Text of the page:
Matthew: Kate Mulgrew has had a lot of showcase scenes, where empathy or emotion or concern are required of her, but this was probably her finest hour yet, because she shows she can be a strong character who happens to be female, not that she can be a strong female character. There is no unnecessary butch posturing here, just steely resolve. It's bookended by scenes of her being contemplative, reserved, calm. It just really paints a nice picture of the character, and these types of shows really elevate Janeway into the pantheon of the great captains (I'll leave it to the readers to figure out the other two obvious members of this class), and Mulgrew into the pantheon of great Trek actors.
Kevin: I will single out Picardo for a really good away team and Sickbay scene. He was the perfect sarcastic foil to Janeway in the tense situations as well. It helps that if you are going to have two actors with the majority of your speaking parts, you might as well do it with your two strongest actors.
Matthew: I totally agree on Picardo of course, but you know, there were a number of fine smaller scenes by Robert Duncan McNeill, Roxann Dawson, Robert Beltran (!), and Ethan Phillips. Paris and B'Elanna had nice comic timing in the Mess Hall, Chakotay and the Doctor butted heads nicely, and I bought "Ambassador Neelix." I kind of wish he hadn't been taken out so quickly, I really like the Janeway/Neelix relationship they're building lately.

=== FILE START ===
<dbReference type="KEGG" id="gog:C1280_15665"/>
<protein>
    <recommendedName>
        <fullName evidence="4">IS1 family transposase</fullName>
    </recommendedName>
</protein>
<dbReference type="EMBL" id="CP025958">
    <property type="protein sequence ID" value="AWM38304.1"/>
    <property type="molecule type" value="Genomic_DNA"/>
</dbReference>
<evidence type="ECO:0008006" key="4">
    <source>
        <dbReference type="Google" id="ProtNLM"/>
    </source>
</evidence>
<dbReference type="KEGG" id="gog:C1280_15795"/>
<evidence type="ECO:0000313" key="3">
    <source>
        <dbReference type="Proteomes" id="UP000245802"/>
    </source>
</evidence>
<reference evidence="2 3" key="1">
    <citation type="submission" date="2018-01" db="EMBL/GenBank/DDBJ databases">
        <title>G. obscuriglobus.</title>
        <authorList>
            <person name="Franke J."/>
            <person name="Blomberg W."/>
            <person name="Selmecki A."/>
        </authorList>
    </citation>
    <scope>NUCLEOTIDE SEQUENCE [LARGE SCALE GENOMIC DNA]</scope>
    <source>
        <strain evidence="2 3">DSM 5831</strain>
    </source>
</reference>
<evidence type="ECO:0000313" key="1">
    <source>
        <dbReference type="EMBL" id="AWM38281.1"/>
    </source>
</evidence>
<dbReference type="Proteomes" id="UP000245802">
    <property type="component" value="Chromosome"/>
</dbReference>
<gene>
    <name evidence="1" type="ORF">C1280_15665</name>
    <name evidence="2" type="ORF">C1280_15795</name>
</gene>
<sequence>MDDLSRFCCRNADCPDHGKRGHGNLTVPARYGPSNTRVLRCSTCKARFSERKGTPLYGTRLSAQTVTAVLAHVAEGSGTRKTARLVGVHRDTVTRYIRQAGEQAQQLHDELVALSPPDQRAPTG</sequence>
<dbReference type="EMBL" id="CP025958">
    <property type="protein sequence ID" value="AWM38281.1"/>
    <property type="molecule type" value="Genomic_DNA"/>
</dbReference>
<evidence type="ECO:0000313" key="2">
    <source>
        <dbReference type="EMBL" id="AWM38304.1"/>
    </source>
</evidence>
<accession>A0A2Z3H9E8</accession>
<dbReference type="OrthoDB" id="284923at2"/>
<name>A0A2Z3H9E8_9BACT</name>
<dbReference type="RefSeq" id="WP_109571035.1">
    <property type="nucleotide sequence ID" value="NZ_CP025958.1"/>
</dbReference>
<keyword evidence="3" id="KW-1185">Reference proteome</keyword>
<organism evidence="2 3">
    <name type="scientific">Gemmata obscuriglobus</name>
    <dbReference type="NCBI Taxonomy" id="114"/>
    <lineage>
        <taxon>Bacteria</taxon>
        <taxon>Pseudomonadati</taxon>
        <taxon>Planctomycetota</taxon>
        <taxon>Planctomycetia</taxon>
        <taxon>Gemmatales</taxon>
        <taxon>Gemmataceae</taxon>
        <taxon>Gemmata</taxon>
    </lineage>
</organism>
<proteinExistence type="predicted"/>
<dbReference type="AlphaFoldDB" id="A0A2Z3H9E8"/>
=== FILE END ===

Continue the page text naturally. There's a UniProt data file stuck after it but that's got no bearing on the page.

Kevin: The CGI is nascent, but not bad. Overall, I can only think of a few places where the layering felt off. The scene of the macrovirus pinning Janeway was good for the time, and they had enough practical effects to help carry the digital ones that I am pleased overall.
Matthew: Hmm. I guess I prefer what we got here to a silly foam object. But that doesn't stop it from looking quite fake. I think maybe an optical effect using a model would have been better looking.
Kevin: I really liked the microscopic view of the virus as well as the make-up work on the sores on the crew. Apparently, the Tak Tak gesture language was an in-joke referencing Kate Mulgrew's habit of putting her hands on her hips, and while I found the scene of them communicating with gestures a little precious, it was funny.
Matthew: I agree on makeup, and the various scenes with set dressing were really well done. I kind of wish we could have seen one of the cargo bays crammed with people they mentioned, but I do understand the expense of that many extras.
Kevin: I am going with a 3. The episode set out to be a fun action romp and that's what we got. This episode is like dessert. You wouldn't want to eat it for every meal, but it definitely has its place at the table.
Matthew: The Janeway aspect of this story makes me want to give it a 4. But the dum-dums creep into the margins here and there, and the story lacks a certain amount of ambition. So I have to agree ont he 3, for a total of 6.